Format

Send to

Choose Destination
See comment in PubMed Commons below
Pediatrics. 2009 Apr;123(4):e551-8. doi: 10.1542/peds.2008-2102.

Early exposure to movie smoking predicts established smoking by older teens and young adults.

Author information

  • 1Hood Center for Children and Families, Dartmouth Medical School, HB 7465, One Medical Center Dr, Lebanon, NH 03756, USA. madeline.a.dalton@dartmouth.edu

Abstract

OBJECTIVE:

Movie smoking exposure is a strong predictor of smoking initiation by adolescents; however, we do not know whether it is a long-term predictor of established smoking. We conducted a prospective study to determine whether movie smoking exposure during early adolescence predicts established smoking in older teens and young adults.

DESIGN:

We assessed movie smoking exposure and smoking status through a written school-based survey in 1999, when participants were 10 to 14 years of age. We enrolled 73% (n = 2603) of those who had never tried smoking in a follow-up study. In 2006-2007, we conducted telephone interviews with 69% (n = 1791) of the cohort to ascertain current smoking status. The primary outcome was established smoking, defined as having smoked >100 cigarettes. Mean age at follow-up was 18.7 years.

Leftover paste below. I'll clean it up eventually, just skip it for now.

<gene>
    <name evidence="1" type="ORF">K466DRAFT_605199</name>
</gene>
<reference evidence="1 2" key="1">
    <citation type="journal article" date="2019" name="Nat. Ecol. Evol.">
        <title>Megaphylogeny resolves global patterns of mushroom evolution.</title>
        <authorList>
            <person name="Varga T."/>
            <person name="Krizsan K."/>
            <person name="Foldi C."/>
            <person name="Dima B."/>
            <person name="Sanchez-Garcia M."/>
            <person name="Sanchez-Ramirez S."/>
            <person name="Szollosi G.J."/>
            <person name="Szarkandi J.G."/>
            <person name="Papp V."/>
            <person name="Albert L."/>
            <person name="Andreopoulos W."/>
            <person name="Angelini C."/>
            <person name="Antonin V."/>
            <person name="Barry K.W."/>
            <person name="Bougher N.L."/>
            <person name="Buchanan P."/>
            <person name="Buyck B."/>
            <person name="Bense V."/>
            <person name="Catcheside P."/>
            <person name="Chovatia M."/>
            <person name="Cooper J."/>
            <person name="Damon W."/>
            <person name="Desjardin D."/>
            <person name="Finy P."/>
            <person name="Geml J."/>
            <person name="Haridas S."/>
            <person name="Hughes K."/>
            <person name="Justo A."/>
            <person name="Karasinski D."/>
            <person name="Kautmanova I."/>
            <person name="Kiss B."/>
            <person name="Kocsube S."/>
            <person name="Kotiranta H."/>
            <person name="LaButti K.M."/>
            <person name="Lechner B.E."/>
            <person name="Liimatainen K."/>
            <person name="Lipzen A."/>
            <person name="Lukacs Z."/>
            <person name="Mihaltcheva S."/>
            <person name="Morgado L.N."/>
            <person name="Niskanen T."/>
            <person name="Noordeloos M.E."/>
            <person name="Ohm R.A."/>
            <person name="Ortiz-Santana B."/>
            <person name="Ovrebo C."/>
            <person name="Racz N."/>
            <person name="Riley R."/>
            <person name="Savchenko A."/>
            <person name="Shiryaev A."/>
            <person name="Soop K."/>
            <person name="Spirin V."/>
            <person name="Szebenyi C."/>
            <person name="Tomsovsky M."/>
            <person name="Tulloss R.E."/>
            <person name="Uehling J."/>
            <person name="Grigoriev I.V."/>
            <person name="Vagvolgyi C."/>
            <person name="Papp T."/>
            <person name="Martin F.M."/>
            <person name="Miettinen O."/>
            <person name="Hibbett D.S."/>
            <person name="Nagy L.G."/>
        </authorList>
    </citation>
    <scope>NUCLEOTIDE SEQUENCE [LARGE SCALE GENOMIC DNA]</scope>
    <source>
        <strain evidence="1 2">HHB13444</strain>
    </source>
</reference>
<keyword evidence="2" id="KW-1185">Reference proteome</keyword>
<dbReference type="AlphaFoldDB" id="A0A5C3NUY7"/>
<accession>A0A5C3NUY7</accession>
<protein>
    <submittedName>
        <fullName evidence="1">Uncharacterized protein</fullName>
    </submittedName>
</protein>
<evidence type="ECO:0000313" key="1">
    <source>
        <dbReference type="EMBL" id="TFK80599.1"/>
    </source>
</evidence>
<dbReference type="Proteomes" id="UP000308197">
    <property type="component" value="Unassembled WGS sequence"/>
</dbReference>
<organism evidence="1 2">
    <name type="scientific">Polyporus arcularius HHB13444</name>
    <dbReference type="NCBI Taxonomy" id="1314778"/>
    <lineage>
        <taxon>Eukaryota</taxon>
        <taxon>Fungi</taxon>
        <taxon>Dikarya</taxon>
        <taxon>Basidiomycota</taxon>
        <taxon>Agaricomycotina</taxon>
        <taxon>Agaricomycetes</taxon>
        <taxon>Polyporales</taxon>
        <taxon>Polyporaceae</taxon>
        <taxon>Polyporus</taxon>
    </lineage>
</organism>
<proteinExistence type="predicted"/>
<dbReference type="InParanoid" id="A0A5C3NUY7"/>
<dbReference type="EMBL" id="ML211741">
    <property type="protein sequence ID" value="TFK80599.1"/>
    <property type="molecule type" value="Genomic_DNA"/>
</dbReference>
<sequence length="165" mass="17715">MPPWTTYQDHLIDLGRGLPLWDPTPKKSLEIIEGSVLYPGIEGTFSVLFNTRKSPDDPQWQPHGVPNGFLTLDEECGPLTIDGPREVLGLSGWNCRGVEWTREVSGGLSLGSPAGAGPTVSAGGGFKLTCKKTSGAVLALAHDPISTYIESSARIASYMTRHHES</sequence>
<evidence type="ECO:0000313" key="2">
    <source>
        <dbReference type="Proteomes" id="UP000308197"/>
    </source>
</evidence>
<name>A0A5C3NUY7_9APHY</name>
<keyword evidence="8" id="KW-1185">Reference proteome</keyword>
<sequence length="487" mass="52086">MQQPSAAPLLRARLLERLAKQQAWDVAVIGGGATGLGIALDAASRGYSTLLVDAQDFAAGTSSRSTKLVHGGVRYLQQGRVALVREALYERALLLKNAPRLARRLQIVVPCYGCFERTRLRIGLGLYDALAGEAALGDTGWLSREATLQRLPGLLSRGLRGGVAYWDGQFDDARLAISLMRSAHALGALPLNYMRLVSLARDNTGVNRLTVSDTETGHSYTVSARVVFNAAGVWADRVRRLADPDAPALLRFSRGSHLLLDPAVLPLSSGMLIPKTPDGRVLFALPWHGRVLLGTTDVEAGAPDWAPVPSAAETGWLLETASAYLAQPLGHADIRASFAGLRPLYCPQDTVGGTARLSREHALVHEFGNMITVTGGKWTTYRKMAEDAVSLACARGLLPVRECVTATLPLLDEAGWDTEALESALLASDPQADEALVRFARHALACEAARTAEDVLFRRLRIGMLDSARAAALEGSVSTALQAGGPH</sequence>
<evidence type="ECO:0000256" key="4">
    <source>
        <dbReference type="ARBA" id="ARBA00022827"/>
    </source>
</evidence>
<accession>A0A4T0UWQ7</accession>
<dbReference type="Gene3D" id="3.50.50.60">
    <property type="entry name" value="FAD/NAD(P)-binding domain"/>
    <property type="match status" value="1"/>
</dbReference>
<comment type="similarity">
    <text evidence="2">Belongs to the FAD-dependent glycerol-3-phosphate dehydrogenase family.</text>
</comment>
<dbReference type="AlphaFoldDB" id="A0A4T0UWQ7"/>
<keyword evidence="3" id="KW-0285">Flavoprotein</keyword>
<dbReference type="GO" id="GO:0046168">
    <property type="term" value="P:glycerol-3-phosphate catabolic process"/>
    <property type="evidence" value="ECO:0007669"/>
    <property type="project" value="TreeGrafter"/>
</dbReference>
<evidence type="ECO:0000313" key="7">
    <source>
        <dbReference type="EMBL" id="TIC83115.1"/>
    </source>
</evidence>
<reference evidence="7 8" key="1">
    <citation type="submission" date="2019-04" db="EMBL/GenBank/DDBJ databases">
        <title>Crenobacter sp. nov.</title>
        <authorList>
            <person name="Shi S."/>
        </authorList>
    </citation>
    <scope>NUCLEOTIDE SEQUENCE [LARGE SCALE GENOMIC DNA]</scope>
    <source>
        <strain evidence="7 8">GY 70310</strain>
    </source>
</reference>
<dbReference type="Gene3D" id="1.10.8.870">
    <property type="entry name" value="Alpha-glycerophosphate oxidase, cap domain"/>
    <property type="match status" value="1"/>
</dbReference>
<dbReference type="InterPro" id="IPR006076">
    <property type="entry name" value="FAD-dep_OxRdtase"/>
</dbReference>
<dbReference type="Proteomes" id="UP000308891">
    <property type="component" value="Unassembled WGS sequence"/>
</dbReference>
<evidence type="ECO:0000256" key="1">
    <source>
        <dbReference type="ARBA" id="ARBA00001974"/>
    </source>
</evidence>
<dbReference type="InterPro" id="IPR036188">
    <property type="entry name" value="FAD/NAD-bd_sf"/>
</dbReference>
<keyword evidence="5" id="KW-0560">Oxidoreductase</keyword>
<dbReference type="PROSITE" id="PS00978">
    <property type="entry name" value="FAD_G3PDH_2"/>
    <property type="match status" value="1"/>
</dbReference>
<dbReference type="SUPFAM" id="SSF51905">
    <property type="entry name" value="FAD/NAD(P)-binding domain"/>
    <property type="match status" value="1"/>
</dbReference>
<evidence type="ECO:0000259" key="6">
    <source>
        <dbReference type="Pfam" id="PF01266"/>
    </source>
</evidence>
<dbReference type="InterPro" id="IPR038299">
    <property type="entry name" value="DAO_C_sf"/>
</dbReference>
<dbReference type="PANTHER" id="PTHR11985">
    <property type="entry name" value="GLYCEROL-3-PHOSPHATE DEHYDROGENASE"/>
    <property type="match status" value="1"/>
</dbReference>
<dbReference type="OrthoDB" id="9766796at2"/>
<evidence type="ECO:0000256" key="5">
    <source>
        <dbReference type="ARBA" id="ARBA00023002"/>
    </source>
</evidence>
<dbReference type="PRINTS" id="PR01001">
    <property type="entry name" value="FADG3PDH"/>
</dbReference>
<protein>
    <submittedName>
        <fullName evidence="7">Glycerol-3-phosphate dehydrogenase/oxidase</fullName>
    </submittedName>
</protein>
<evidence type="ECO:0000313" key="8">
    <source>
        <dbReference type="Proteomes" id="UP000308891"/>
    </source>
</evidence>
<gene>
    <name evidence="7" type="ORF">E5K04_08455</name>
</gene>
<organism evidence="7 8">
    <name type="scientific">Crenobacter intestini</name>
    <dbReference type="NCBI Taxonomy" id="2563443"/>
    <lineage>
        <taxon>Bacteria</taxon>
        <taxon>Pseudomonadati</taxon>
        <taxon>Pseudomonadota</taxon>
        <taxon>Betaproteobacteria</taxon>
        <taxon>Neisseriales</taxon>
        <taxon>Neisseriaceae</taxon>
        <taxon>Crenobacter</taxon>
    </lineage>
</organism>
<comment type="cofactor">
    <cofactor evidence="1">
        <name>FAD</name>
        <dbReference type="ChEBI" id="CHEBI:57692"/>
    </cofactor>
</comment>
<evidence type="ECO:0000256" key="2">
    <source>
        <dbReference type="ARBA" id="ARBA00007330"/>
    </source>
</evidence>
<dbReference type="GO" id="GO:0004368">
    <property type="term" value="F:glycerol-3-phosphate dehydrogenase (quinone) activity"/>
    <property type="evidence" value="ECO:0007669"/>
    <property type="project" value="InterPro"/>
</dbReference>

RESULTS:

Thirteen percent (n = 235) progressed from never smoking to established smoking during the follow-up period. Eighty-nine percent (n = 209) of established smokers smoked during the 30 days before the survey. Even after controlling for a wide range of baseline characteristics, the relative risk for established smoking increased by one third with each successive quartile of movie smoking exposure. Those in the highest quartile for baseline movie smoking exposure were twice as likely to be established smokers at follow-up compared with those in the lowest quartile.

CONCLUSIONS:

Movie smoking exposure significantly predicted progression to established smoking in long-term follow-up. We estimate that 34.9% of established smoking in this cohort can be attributed to movie smoking exposure.

PMID:
19336346
PMCID:
PMC2758519
DOI:
10.1542/peds.2008-2102
[PubMed - indexed for MEDLINE]
Free PMC Article
PubMed Commons home

PubMed Commons

0 comments
How to join PubMed Commons

    Supplemental Content

    Full text links

    Icon for HighWire Icon for PubMed Central
    Loading ...
    Support Center